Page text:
GST: After 17 years of brainstorming, India wakes up to historic tax reform

President Pranab Mukherjee and Prime Minister Narendra Modi launch the GST at the Central Hall of Parliament in New Delhi on Saturday. Photo: PTI
The biggest tax reform in Independent India, the goods and services tax (GST), was finally rolled out at the midnight hour on Friday, with President Pranab Mukherjee and Prime Minister Narendra Modi pressing a button to mark the occasion in the historic central hall of Parliament.

Calling the GST “a good and simple tax”, Modi said the country was moving towards a modern taxation system, much simpler and more transparent than the existing one. “From Gandhinagar to Itanagar, from Leh to Lakshadweep, the dream of one nation, one tax will come true,” he added.

The GST replaces 17 central and state taxes, including services tax, value-added tax, octroi, duties and other charges, except Customs levy, across the country except in Jammu and Kashmir. The tax will create a common market in the $2-trillion economy with 1.3 billion people. It is expected to curb “tax terrorism and inspector raj”. 

At the hour-long event, former prime minister H D Deve Gowda, industrialist Ratan Tata, and Reserve Bank of India Governor Urjit Patel were present. Star invitees such as the brand ambassador for the indirect tax, Amitabh Bachchan, and Lata Mangeshkar did not make it. 

Former PM Manmohan Singh as well as former finance minister P Chidambaram, who had proposed the GST in the 2006-07 Budget, and other Opposition leaders were conspicuous by their absence. They had decided not to attend as they felt the GST is not ready to be rolled out. However, former West Bengal finance minister Asim Das Gupta, also the former chairman of the empowered committee of state finance ministers, was present even as the Communist Party of India (Marxist), of which he is a member, boycotted the event.

Traders, who have been protesting various provisions of the GST laws, also escalated their agitation on Friday, observing a daylong Bharat Bandh.

The PM, however, claimed the GST would benefit businesses.

“Businesses will no longer be harassed by tax officers, as all grey areas have been removed,” Modi said, adding black money creation and corruption will be curbed. The PM also said the GST would yield more resources for the poor, with an increased tax base.

Hours before the new indirect tax regime was rolled out, the GST Council gave relief to agitating farmers in the kharif sowing season by lowering the rate on fertilisers to 5 per cent from 12 per cent and on tractors parts to 18 per cent from 28 per cent.

“There was uncertainty around the proposed GST rate for fertilisers. The GST Council has given approval to additional laws needed for its implementation,” said Finance Minister Arun Jaitley.

On the initial difficulties businesses might face, Modi said they would have to swiftly align themselves with the new tax regime.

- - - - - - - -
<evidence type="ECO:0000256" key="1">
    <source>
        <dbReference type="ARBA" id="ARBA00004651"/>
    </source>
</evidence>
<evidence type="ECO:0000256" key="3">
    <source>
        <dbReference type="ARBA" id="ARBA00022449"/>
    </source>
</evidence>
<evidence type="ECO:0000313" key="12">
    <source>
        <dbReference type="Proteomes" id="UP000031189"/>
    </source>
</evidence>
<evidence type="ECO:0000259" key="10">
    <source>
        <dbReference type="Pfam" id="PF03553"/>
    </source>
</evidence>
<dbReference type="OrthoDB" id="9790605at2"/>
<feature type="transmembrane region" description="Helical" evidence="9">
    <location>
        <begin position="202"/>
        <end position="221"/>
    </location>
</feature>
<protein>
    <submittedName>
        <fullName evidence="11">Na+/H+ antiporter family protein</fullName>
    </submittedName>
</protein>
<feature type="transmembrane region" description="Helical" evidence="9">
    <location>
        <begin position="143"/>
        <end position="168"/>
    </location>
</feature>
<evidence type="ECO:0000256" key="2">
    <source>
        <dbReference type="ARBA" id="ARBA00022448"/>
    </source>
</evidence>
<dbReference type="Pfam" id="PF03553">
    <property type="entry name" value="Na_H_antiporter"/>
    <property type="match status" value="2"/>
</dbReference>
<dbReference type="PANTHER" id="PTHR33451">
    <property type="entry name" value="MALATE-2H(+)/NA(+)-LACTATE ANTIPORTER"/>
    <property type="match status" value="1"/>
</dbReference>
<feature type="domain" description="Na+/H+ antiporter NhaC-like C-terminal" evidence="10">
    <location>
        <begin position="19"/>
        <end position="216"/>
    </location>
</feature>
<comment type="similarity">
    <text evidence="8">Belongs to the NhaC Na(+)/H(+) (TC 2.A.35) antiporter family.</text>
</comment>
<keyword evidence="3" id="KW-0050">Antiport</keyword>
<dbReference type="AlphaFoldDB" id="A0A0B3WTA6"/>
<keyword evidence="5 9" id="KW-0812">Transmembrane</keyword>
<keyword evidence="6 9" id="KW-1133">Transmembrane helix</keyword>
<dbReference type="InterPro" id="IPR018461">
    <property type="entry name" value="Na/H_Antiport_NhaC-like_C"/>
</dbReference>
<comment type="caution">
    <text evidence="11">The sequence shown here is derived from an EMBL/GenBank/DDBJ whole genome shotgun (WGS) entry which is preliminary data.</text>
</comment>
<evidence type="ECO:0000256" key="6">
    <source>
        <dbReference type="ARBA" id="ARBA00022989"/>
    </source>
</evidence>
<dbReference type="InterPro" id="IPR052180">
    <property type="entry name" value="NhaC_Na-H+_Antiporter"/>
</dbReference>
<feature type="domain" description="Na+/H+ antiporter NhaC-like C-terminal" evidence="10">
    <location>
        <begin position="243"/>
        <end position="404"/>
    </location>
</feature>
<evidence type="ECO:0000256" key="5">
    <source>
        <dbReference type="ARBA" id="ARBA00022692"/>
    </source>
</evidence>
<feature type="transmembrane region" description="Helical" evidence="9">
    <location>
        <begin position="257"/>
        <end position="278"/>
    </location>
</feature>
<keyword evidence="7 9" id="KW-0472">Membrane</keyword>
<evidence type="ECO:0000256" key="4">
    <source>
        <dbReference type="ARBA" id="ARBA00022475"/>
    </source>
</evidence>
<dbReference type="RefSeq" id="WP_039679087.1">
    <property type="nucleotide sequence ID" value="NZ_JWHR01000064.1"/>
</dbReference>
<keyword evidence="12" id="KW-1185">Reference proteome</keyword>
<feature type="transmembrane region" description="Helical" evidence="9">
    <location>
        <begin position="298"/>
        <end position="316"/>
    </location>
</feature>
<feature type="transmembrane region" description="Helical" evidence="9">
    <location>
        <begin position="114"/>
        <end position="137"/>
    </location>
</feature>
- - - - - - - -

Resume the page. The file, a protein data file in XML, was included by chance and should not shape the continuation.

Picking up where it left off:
President Mukherjee, who was finance minister when the first Constitution amendment Bill on the GST was moved in the Lok Sabha, said the GST was a disruptive change. However positive it might be, there was bound to be some teething troubles and difficulties. He called upon the GST Council to continue improving the design of the tax.

He also said the GST would make India’s exports more competitive and provide a level playing field to domestic industry to compete with imports.

Jaitley said the GST would rein in inflation, and make it difficult to evade taxes, besides enhancing the gross domestic product growth.

The Parliament building and the GST Bhavans across the country were lit up on the eve of the roll-out. Restaurants billed consumers differently before and after midnight.

All goods and services have been slotted under six tax slabs: 0 per cent, 3 per cent (for bullion), 5 per cent, 12 per cent, 18 per cent, and 28 per cent. There is also a cess, over and above the highest rate, for demerit goods.

The long road

 
The GST, originally slated to be rolled out on April 1, 2010, missed successive deadlines over seven years. Assessees will enjoy some relaxations for filing returns for July and September.

  • 2000: PM Atal Bihari Vajpayee introduces the concept, sets up a panel headed by then West Bengal FM Asim Dasgupta to design a GST model 
  • Feb 2006: FM P Chidambaram proposes April 1, 2010, as the target date to roll out GST
  • Dec 2014: After years of discussions, and several panels, working groups and discussion papers, the Constitution Amendment to GST Bill introduced by FM Arun Jaitley in the Lok Sabha
  • May 2015: The Lok Sabha passes the Constitution amendment Bill
  • Aug 2016: The Rajya Sabha also passes the Bill
  • Sep 2016: President Pranab Mukherjee gives his assent to the Bill; GST Council formed
  • Mar 2017: Four Bills — central GST, integrated GST, Union Territory GST, and compensation to states — passed by the Lok Sabha
  • Apr 2017: The Rajya Sabha passes the Bills
  • Jul 1, 2017: GST comes into effect



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